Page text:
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Current Affairs

Zindzi Mandela passes away, aged 59



Picture taken for the December 2014 cover of FORBES WOMAN AFRICA by Jay Caboz

Zindziswa ‘Zindzi’ Mandela has died. The 59-year-old is believed to have breathed her last in a Johannesburg hospital in the early hours of July 13, Monday, SABC is reporting.

Zindzi was the daughter of struggle icons, South Africa’s former president Nelson Mandela and Winnie Madikizela-Mandela, and currently serving as South Africa’s ambassador to Denmark.

In December 2014, Zindzi graced the cover of FORBES WOMAN AFRICA alongside her mother, a year after her father’s death.

She lost her 13-year-old granddaughter, Zenani, in a car crash after a pre-tournament concert during the 2010 FIFA World Cup that took place in South Africa.

In 2018, her mother Winnie, passed away.

Zindzi is survived by her four children, husband and grandchildren.


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Heroes & Survivors

The Test, Trial And Triumph



Motlabana Monnakgotla on an assignment for FORBES AFRICA

After 14 days in isolation as a Covid-19 patient, this FORBES AFRICA photojournalist recovered to see the world with new eyes and realize he had the gift of life.

It was around 3PM on June 24 when a nurse called to tell me that I could now officially end my 14-day self-isolation period at home. I had tested Covid-19 positive three weeks before and now was in total disbelief that I had survived this particular physical trial and mental ordeal.

Before testing positive, I was like any other ordinary South African, pursuing my work from home, and as a FORBES AFRICA photojournalist, recording the impact of the coronavirus.

I had thought my face-mask and hand-sanitizer were my armour against the virus, but I guess one can never be too careful.

The first 72 hours of knowing that I had confirmed positive for Covid-19 came with its own set of emotions and experiences. Some friends, and even family, criticized and judged me for carrying the virus, but I also came to know about the ones who cared.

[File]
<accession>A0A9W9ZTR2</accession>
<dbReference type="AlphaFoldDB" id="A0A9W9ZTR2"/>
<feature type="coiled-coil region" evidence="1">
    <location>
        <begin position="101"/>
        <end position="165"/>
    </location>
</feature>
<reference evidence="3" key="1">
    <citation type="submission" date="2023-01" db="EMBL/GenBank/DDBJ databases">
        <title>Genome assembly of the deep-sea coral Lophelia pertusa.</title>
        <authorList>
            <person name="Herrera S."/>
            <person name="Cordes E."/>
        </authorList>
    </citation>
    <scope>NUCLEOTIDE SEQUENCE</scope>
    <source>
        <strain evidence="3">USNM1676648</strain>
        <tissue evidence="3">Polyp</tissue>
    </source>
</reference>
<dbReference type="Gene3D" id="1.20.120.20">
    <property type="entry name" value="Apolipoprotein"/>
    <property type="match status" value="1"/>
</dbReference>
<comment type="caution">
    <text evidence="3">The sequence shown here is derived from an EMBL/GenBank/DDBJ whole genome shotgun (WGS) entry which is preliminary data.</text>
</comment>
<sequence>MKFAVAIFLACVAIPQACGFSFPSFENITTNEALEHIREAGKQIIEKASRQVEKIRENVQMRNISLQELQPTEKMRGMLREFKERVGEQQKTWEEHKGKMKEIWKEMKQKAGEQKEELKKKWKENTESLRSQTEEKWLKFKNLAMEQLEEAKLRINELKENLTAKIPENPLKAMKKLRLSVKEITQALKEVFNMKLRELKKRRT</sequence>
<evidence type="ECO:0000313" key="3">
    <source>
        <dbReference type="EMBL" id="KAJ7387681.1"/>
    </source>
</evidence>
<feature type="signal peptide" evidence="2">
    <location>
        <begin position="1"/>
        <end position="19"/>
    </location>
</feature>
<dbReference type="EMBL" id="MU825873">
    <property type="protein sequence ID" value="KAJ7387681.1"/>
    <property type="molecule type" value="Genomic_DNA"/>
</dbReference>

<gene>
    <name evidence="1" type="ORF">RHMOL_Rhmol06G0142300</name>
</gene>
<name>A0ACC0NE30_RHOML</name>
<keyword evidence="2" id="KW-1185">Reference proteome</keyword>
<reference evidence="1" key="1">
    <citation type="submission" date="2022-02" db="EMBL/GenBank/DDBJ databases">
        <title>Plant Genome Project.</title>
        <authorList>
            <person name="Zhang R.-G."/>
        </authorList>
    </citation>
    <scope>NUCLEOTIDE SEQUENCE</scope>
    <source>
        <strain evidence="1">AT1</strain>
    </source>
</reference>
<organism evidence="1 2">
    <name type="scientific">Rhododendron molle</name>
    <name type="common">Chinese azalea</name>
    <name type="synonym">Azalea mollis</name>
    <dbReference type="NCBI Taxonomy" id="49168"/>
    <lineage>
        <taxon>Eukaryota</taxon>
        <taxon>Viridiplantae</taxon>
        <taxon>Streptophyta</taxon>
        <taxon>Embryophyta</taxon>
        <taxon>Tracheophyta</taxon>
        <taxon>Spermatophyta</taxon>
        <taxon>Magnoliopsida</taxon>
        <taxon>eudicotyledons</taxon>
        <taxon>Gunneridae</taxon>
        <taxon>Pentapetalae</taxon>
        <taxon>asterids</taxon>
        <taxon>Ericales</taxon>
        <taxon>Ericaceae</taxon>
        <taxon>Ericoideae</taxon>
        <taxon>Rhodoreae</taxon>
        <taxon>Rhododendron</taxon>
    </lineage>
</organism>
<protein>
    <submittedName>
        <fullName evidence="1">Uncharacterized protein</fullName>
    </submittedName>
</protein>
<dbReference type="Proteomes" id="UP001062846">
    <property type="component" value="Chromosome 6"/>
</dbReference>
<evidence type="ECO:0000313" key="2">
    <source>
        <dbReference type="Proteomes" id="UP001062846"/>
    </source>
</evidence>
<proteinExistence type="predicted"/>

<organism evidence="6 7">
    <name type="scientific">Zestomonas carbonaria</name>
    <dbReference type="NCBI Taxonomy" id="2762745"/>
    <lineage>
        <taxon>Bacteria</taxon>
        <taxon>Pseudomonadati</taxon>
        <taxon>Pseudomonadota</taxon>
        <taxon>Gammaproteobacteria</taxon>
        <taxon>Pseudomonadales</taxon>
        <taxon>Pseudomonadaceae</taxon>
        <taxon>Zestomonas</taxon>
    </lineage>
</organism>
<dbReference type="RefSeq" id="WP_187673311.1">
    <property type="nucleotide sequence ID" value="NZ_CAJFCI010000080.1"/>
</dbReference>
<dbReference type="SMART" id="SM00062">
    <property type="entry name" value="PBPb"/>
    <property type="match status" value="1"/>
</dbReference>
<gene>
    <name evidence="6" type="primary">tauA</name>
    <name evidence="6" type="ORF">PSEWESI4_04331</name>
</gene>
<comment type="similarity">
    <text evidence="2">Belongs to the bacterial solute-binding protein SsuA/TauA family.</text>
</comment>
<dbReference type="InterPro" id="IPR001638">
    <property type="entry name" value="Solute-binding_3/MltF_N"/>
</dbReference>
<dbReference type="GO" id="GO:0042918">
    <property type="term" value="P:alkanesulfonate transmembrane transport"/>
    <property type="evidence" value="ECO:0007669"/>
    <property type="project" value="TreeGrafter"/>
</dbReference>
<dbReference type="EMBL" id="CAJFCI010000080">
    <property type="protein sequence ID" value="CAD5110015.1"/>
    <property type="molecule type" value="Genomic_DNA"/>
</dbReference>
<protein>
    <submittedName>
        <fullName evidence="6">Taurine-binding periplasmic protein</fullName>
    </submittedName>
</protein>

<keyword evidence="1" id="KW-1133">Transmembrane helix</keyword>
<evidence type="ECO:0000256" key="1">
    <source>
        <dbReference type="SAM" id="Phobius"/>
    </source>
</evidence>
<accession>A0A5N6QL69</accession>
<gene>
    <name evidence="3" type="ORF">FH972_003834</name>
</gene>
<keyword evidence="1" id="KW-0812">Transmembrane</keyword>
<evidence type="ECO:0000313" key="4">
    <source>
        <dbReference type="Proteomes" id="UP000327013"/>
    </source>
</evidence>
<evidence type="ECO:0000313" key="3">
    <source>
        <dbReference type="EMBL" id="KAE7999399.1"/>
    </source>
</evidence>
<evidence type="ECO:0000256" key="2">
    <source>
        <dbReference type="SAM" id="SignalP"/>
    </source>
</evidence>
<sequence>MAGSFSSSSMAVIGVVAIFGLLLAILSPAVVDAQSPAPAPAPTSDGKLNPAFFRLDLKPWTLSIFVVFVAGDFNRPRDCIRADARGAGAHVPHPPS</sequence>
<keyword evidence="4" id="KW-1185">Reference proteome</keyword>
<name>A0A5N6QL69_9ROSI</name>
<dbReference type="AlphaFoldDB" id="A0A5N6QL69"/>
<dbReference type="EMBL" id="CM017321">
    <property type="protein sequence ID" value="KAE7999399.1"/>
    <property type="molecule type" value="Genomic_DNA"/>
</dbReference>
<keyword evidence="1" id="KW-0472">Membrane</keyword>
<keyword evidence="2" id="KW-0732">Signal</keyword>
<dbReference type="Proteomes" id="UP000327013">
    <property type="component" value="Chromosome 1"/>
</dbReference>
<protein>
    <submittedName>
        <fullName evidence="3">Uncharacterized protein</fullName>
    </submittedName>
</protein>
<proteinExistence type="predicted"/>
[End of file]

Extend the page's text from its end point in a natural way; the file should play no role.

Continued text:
A group of doctors visited me at home to check if I needed hospitalization. They were young and not cloaked head-to-toe in PPE as I had thought. One of them was wearing a camouflage top and sported a few tattoos on his left arm. After his consultation with me, he spoke excitedly about the baby he and his wife were expecting, due later in the year.

There was hope in the world.

I was confident my health was getting better until a nurse called me a few days later. She was the pin that burst my bubble, as she stated things I didn’t want to hear at the time. They were facts, she clinically warned, as she sees people dying daily of the virus.

My mind raced to the previous two nights, when I experienced mild short breaths and thought how the attack could have been worse. I could have died at night all by myself, just trying to breathe. I shed tears as she spoke.

Soon after that, an old friend of mine, who had been shot (and injured) in the spine during an armed robbery attack, called. His timing was perfect. He encouraged me to live on and smile, and told me that the nurse was only doing her job, in advising me to keep to a healthy diet during this time. He brought a smile to my face.

A week later, it was my mother’s birthday. Every year, I visit her with a gift and a cake. This time, all I could do was video-call her; she was both happy and sad not to be able to see me. Two days later, it was my own birthday. I felt low and lonely, but was glad to be alive as my two weeks in self-quarantine was going to be over soon.

“I asked if I would be added on as a statistic to the official recovery numbers, and she laughed.”

I was reluctant to leave the house, but on June 24, the call by a lady who identified herself as “Nurse Nomsa from the Department of Health” liberated me. She was following up on my health status for the previous two weeks and I had ticked all the right boxes. I asked if I would be added on as a statistic to the official recovery numbers, and she laughed. She told me I had recovered, but should continue maintaining a healthy lifestyle.

Today, I can stand outside my home in Soweto and watch the neighbors’ kids play, shout and scream, asking from their yards, “Malume (uncle), are you okay?”

With a gentle laugh and nod, I acknowledge my story of survival to them.